Saturday, November 12, 2011

Soups, Stews and Sweet Potatoes, and the Mystery of the Disappearing Spinach...

Does the title of this post take you back to your days of reading Nancy Drew books?  :)  I had a sudden flashback of hunting through our school library for those hard-backed yellow covered books, then sitting and reading them cover to cover, thinking that no one was as cool as Nancy or as dreamy as Ned.  As a kid, I tried to create mysteries where there were none, just for the opportunity of solving them and being just as cool as she was.

As for the disappearing spinach...  well, you'll find out soon enough.  Although, I'm sure you already know what I'm talking about, so it's no great mystery.  My life just isn't that mysterious!

I'm always surprised when people don't like sweet potatoes, because I think they are one of nature's perfect vegetables.  They can be prepared sweet or savory, so I love how versatile they are, and we eat them every week, with at least one mid-week dinner - usually roasted, with olive oil, salt, pepper and cinnamon or nutmeg, sometimes baked or mashed, and once in a while...  sweet potato fries.  And of course, there's one of my all-time favorite side dishes at Thanksgiving...  sweet potato casserole.

My mom never made hers with marshmallows on top, so it always seemed strange to me growing up when people ate marshmallows on their sweet potatoes.  Even to this day, it doesn't appeal to me.  We made ours with a sweet and crunchy streusel topping of butter, brown sugar, flour and pecans.  I think that's the only way it should be done.  That's just home to me.

I also really love adding sweet potatoes to soups and stews - while still holding their shape, they melt just a little into the broth making it so rich and flavorful.  One of my favorite soups is Kielbasa Sausage with Sweet Potatoes and Spinach.  We ate this for dinner Thursday night with some of this apple swirl bread that I made from doughnut dough, toasted, and spread with homemade apple butter.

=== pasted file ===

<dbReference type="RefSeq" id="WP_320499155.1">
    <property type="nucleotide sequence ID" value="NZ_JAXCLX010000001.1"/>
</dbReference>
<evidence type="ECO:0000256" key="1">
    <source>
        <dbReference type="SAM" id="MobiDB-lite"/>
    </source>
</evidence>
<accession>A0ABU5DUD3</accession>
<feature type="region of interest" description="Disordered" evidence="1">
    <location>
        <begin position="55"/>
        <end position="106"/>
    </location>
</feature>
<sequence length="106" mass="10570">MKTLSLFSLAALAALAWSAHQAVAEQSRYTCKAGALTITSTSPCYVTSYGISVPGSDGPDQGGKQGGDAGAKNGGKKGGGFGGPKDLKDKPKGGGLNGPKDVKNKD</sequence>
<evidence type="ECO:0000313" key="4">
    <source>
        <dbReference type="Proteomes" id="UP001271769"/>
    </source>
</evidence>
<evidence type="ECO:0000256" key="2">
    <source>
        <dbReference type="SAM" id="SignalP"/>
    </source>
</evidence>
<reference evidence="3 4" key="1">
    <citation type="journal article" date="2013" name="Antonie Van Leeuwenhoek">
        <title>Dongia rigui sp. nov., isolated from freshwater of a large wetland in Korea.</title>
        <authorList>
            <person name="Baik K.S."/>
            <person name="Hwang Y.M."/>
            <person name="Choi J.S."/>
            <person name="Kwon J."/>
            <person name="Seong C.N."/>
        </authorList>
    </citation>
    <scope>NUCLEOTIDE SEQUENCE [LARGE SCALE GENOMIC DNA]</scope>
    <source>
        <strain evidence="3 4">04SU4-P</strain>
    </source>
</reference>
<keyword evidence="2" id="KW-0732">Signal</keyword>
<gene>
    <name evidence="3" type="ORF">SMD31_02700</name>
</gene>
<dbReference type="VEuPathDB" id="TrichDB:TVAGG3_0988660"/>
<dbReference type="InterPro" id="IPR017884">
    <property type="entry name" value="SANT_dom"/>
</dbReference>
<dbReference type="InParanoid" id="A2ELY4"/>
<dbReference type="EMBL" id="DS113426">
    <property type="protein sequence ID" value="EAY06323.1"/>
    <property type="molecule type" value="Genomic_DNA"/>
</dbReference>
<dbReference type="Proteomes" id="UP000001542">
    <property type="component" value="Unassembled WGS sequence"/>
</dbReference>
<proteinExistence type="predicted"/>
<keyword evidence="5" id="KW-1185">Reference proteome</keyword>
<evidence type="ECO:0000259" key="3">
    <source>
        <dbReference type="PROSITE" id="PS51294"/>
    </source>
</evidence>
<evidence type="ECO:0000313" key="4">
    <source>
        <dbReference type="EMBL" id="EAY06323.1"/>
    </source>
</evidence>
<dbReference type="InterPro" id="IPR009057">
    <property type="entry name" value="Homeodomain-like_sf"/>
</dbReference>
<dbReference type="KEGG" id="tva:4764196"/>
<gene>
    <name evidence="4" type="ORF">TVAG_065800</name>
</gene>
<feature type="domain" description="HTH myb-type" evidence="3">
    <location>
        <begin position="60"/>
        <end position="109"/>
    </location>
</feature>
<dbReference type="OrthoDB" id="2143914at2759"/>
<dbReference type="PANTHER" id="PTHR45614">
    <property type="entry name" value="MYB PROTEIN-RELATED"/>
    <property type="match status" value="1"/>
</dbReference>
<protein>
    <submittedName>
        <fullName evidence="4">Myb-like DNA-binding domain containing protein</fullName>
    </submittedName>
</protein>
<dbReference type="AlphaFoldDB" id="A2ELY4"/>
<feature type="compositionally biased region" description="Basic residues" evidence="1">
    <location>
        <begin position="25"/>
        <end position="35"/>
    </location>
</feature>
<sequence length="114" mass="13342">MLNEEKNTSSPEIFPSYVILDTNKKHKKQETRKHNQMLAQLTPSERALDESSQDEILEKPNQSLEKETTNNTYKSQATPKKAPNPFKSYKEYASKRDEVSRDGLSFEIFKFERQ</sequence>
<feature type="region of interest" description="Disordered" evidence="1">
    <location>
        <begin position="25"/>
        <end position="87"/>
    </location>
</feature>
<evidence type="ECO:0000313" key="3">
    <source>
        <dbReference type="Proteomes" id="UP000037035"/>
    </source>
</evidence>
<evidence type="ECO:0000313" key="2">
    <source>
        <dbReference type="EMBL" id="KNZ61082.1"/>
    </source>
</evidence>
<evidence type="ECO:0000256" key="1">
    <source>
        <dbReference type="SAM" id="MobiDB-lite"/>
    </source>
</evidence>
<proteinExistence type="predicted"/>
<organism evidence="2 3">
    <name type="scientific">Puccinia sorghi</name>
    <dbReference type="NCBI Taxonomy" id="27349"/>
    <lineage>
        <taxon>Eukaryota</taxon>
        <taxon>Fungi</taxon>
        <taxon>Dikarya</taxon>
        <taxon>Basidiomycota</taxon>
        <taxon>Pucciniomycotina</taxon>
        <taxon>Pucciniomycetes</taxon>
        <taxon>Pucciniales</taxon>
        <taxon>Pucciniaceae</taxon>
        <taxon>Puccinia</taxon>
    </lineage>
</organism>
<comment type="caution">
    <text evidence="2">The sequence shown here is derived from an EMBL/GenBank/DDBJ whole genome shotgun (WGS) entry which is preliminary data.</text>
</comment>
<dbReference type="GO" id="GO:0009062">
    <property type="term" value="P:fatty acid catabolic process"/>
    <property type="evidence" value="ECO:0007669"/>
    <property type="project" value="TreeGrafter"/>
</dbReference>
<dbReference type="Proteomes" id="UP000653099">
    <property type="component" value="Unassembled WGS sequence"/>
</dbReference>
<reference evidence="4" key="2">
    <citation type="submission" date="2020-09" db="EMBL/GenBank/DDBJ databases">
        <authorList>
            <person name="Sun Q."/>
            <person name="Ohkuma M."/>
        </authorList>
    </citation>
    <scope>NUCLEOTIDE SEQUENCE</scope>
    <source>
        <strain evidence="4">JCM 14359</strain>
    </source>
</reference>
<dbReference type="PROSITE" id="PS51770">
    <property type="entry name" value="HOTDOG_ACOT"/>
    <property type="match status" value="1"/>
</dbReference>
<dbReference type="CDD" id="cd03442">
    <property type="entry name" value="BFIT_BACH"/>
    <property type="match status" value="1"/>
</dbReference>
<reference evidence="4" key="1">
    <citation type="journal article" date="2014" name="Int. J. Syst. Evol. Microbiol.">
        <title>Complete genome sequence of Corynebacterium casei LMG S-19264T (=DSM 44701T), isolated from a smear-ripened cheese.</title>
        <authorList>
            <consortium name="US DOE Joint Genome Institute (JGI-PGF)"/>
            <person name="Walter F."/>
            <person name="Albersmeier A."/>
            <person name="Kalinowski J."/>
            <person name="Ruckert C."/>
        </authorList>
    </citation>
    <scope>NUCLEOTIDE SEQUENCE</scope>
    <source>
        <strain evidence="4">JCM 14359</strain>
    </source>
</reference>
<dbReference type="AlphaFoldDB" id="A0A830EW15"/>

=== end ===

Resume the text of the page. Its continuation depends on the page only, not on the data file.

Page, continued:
I came up with this recipe about 5 or 6 years ago, and everyone I've made it for has loved it.  Lean turkey kielbasa keeps the recipe light, while still adding a ton of flavor.  Whenever I make this, Jamie says that I must have hidden all the spinach, because I start with a huge mound of spinach on top of the soup, cover it with the lid to steam just before serving, and it disappears into the soup like magic! :)  So there you go - mystery solved.

When I saw this recipe for Moroccan Beef and Sweet Potato Stew, I had to try it - the flavors looked amazing, and I'm always looking for new ways to cook beef so that it's really tender.  I was concerned about the lack of liquid in the recipe, though, since the beef I used was very lean, so I did add beef stock to it to make sure the meat was well hydrated and in no danger of drying out.  I also found that mine was very tender and ready to eat in about half the amount of cooking time that was called for, which may simply be from the meat I used having less connective tissue to be broken down.